What is a personal pension?
A personal pension is a hidden gem that allows you to build a nice big retirement income for you later in life. It’s different to the pension you could get from the government when you retire (which is called the State Pension), and it’s different to a pension your employer sets up for you (if you’re employed), called a workplace pension.
A personal pension is all yours, one that you look after, decide how much money to pay into it, and which provider to use. And ultimately when you’d like to withdraw from it – as long as you’re over 55 (57 from 2028).
It’s technically a type of private pension, which simply means it’s not the government pension, it’s a pension all in your name (private to you), which you manage (a workplace pension is also a private pension).
There’s some great benefits with personal pensions too – you’ll automatically get a whopping 25% bonus from the government on everything you put in, and your retirement savings will grow completely tax-free – so your money will grow much more over time (compared to outside of a pension), and you won’t have to worry about any paperwork or any admin on any taxes either.
There are some restrictions however, you can only pay in as much as your total income per tax year (e.g. your salary), or £60,000, whichever is lower. (A tax year runs from April 6th to April 5th the following year.)
And, as we mentioned, you can only start withdrawing money from the age of 55 (57 from 2028).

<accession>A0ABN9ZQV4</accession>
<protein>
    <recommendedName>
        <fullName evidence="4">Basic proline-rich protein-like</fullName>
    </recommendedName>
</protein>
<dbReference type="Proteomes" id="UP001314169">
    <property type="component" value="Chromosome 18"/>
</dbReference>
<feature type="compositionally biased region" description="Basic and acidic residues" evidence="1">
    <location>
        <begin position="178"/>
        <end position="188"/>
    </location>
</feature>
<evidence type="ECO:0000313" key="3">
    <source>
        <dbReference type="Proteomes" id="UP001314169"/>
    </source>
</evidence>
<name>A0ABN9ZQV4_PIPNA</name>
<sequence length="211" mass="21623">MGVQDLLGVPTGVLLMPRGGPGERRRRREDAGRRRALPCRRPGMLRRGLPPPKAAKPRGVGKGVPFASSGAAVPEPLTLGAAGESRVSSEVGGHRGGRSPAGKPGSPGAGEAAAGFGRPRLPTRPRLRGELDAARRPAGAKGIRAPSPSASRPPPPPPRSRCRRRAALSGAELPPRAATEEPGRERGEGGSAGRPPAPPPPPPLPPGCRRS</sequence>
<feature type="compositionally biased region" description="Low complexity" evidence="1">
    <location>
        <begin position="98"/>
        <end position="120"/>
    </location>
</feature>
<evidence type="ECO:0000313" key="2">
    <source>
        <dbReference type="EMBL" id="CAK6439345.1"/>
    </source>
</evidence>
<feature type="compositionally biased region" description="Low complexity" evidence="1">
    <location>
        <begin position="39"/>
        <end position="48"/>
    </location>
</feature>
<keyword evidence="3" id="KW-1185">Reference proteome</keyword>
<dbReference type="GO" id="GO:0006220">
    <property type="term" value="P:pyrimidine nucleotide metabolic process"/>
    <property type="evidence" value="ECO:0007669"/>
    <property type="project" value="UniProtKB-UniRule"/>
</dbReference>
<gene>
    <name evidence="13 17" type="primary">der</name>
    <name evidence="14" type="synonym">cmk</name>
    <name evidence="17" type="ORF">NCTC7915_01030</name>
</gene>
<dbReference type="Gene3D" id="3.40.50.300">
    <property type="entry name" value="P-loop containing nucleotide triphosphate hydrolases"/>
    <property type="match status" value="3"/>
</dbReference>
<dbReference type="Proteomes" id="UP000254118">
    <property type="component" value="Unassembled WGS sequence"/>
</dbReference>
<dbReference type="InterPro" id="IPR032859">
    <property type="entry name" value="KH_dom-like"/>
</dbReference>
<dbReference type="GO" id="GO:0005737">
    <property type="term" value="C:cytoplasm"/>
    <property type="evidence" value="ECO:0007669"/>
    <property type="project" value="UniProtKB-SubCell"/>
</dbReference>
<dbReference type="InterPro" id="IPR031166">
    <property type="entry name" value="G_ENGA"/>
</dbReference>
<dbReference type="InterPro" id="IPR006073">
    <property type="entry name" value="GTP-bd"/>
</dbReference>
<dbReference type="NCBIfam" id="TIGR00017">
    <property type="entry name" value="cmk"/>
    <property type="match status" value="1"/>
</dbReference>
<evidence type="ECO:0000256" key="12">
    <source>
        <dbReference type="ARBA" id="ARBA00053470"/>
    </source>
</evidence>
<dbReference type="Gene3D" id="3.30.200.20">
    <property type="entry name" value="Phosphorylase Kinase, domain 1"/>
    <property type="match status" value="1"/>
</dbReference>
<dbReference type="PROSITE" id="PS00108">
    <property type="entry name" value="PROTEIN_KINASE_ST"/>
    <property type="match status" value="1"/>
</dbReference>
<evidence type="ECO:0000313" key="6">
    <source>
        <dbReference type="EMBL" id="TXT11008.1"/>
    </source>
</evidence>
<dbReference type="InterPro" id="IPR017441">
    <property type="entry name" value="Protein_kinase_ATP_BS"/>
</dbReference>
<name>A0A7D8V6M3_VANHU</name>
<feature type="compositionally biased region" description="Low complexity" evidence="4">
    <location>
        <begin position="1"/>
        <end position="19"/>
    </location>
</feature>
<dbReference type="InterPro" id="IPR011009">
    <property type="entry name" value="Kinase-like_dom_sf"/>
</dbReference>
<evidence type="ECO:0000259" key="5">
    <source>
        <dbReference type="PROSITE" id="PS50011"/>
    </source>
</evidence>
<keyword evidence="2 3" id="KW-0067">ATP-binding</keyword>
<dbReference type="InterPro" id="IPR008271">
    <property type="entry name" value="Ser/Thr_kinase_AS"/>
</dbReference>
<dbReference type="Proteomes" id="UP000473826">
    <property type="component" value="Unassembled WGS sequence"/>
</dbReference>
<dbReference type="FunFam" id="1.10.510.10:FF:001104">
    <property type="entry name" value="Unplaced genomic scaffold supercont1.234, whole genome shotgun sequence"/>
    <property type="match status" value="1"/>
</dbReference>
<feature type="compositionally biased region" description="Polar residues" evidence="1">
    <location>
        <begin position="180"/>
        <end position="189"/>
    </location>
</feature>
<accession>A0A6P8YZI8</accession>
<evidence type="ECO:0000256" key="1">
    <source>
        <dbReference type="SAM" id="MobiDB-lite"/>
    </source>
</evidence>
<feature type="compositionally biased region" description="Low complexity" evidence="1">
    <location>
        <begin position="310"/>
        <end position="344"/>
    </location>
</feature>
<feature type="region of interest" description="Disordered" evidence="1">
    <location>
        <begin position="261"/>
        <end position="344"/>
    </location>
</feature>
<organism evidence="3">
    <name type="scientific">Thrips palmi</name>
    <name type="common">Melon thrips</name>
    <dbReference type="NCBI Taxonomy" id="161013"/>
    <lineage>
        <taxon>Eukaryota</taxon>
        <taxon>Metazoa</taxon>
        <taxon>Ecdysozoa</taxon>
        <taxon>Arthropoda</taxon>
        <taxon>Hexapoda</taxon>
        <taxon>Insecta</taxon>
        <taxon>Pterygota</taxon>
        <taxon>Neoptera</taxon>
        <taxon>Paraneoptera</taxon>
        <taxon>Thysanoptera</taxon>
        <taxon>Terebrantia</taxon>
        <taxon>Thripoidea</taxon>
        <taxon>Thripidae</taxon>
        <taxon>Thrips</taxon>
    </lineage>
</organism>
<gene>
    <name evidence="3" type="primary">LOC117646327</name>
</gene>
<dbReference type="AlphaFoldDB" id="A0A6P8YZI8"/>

25% Government bonus
As saving for retirement is intended to be tax-free, with a personal pension, you’ll actually get the tax you’ve paid on your income, refunded by the government straight into your pension pot, on your SIPP contributions.
That means you’ll get a massive 25% bonus from the government, on everything you pay into your personal pension. How great is that?!
This is a form of Income Tax relief, and the 25% is the basic rate tax relief, as it refunds tax you’ve paid at the basic rate (20%). If you’re a higher rate taxpayer (40%), or an additional rate taxpayer (45%), you can claim some tax back at these rates too – which you’ll need to do on a Self Assessment tax return.
Your money grows tax-free
As your money grows over time within your pension, you won’t have to worry about paying any tax, which you might have to pay if you were investing outside of a pension (or a Stocks and Shares ISA), such as within a General Investment Account (GIA).
The tax you might otherwise have to pay is Capital Gains Tax, Income Tax and Dividend Tax.
However, it’s not entirely tax-free. When you actually take your pension (withdraw money), the first 25% is completely tax-free, and you can take this as a tax-free lump sum if you like.
But with the remaining 75%, you might have to pay Income Tax, depending on what your total income is at the time – it would work just the same as your salary (income) now. Although you’ll still get a tax-free annual allowance on your income too, which is currently £12,570 per year.